The Table Video

Jeannine Brown, Wyndy Corbin Reuschling & Evan Rosa

Enemy Love: Mapping the Terrain

Professor of New Testament, Bethel Seminary
CCT Director / Editor of The Table / Adjunct Professor of Philosophy, Biola University
June 9, 2017

Insight on the complexities as well as the practical outworkings of the difficult but central command of loving our enemies.

Transcript:

One place that I’d really like to probe and press is the call to enemy love. Matthew 5, we have this hard teaching, you might say, of Jesus to love your enemy and pray for the one that persecutes you. How do we make sense of that in such, really in some cases, very dire circumstances for people who are severely wronged, severely harmed. Maybe in a societal context where there already is the concept of there’s oppression. The power dynamic has not tilted in their favor. What do we make of this particular teaching?

Yes, well the question of what does love mean in that context is such an important one. It has high stakes, so it’s relatively easy to say Jesus said that. What does that kind of love mean? How does that even redefine terrain? My daughter said to me once, “Mom, if Jesus called us to love our enemies, doesn’t that kind of make them not our enemies anymore?” I think the language shifting, or the sense of being really clear on what our language is. If we define someone as an enemy, and I think in our context it feels like we’re really ready to define lots of people as enemies or political discourse

Evan: Political opposition, moral opposition. Boundaries and actual states of minds.

I’m not sure we should impose all of that we call everyone our enemy in that first century context on Matthew’s Jesus. How do we name those in our lives we have real opposition with, or there’s very great difference with? Or there’s fear related to it because we just don’t know the other very well.

Often, a way that boundaries get drawn really strongly is because we’re fearful of the other. We don’t know what they’re going to do to us. Maybe I’ll let you jump in here, that kind of sense of naming. Even naming his enemy can be problematic if we simply want to name almost everyone outside of our little group as enemies.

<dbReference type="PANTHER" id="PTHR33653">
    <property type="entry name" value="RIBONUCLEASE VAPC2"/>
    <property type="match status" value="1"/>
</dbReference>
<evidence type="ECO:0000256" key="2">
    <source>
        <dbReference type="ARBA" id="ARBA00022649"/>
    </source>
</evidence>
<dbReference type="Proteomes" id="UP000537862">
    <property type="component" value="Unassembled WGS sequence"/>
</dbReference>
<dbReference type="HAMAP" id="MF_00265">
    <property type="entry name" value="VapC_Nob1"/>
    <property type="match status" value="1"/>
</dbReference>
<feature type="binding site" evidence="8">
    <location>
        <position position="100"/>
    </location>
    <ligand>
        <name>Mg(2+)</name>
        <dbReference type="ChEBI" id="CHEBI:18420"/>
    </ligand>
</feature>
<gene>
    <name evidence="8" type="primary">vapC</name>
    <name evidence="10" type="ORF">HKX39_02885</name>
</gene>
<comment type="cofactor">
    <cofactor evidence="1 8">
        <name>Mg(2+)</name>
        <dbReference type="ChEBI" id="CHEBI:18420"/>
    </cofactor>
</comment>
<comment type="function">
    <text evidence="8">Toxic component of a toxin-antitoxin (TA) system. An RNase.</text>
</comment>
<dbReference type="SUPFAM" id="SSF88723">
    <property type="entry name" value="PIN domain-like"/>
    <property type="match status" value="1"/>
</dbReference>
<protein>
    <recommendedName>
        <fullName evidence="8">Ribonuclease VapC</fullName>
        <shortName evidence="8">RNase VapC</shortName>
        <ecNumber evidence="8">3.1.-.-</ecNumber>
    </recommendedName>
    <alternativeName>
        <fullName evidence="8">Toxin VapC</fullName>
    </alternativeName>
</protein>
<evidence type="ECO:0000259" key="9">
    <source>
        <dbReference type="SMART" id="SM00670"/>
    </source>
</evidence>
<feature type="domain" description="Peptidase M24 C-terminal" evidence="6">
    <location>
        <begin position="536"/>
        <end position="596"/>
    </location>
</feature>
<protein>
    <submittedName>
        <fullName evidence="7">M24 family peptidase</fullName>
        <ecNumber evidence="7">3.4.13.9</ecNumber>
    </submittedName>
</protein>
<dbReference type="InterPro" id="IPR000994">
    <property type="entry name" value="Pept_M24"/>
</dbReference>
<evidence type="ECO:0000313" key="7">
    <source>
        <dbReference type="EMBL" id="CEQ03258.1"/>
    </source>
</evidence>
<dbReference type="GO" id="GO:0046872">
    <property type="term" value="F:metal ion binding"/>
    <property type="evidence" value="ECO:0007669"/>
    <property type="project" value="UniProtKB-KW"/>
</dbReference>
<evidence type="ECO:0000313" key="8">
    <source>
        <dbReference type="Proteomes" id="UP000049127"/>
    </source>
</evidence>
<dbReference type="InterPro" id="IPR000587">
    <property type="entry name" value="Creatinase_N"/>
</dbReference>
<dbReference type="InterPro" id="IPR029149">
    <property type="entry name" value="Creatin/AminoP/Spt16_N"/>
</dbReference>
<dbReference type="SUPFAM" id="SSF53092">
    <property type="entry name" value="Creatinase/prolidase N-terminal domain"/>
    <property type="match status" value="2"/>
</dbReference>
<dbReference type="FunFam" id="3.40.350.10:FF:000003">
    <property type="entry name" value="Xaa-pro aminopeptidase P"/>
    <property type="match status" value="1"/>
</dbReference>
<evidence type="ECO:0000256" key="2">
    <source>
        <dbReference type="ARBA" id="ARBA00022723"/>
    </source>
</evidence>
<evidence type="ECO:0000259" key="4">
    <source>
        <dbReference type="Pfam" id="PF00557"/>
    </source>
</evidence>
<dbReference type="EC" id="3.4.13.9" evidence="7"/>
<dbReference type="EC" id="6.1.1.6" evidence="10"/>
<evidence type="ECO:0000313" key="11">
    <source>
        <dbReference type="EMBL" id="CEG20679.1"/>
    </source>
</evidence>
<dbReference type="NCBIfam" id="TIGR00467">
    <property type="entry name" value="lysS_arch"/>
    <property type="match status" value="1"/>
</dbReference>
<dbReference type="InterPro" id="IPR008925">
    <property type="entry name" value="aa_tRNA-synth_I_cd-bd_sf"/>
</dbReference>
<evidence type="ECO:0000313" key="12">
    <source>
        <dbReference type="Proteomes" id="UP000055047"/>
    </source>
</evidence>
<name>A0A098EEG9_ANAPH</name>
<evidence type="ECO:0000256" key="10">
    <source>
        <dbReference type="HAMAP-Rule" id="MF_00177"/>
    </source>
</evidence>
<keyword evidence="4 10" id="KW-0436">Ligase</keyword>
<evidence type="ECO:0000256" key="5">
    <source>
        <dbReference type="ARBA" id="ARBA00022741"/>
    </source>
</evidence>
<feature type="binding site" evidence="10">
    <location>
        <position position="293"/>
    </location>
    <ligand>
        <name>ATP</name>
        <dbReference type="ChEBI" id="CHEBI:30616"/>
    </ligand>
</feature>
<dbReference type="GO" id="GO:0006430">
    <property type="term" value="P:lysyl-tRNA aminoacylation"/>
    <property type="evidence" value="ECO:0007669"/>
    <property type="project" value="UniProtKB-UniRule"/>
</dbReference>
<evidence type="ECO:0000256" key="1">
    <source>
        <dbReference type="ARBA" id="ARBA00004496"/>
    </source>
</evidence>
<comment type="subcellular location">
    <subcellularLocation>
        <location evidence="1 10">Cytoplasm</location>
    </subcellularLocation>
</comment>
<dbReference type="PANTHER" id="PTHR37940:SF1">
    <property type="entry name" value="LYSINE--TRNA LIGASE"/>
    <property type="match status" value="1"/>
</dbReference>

The language thing, I struggle with the enemy language. I mean I struggled with it, it is hard. You have this context of Jesus’ teaching and then Jesus’s own example and this, what seems to me, to be this assumption in Scripture that we’re enemies of God. That we are also identified as enemies.

So I was thinking Jeannine, when you were talking about this idea of naming, when people use the large things like enemy, I find this to my ‘spicions arouse when I hear suffering. There seems to be degrees and cause that we need to be very particular about. Somebody who annoys me is not my enemy, and yet, I think in our context, any kind of inconvenience cause to myself. Somebody’s against me; therefore, they are my enemy. Which again dilutes what an enemy actually is.

We dilute love and we dilute enemies [speaking over each other].

The sobering thing for me thinking about the enemy love is it’s easy to be uni-directional and immediately think that “Well who are my enemies?” Without giving much pause to thinking who counts me as an enemy.

I don’t know Evan, maybe in response to your question about the context of oppression and the ways in which certain people benefit from a set of social arrangements. In many ways, I could be identified as an enemy because of sets of privileges that I have that actually diminish the well-being. Maybe not intentionally. Isn’t this the challenge of a global market? Not intentionally, but my purchasing practices, my consumption practices can be harmful.

Evan: Yeah.

But I would not see myself as an enemy but maybe others do. For me, that’s kind of a sobering place to start isn’t it? Think on whose list would my name appear?

Or your category.

That’s right. What kind of forbearance, what kind of mercy, what kind of forgiveness is extended to me in even in ways I don’t understand.

About the Authors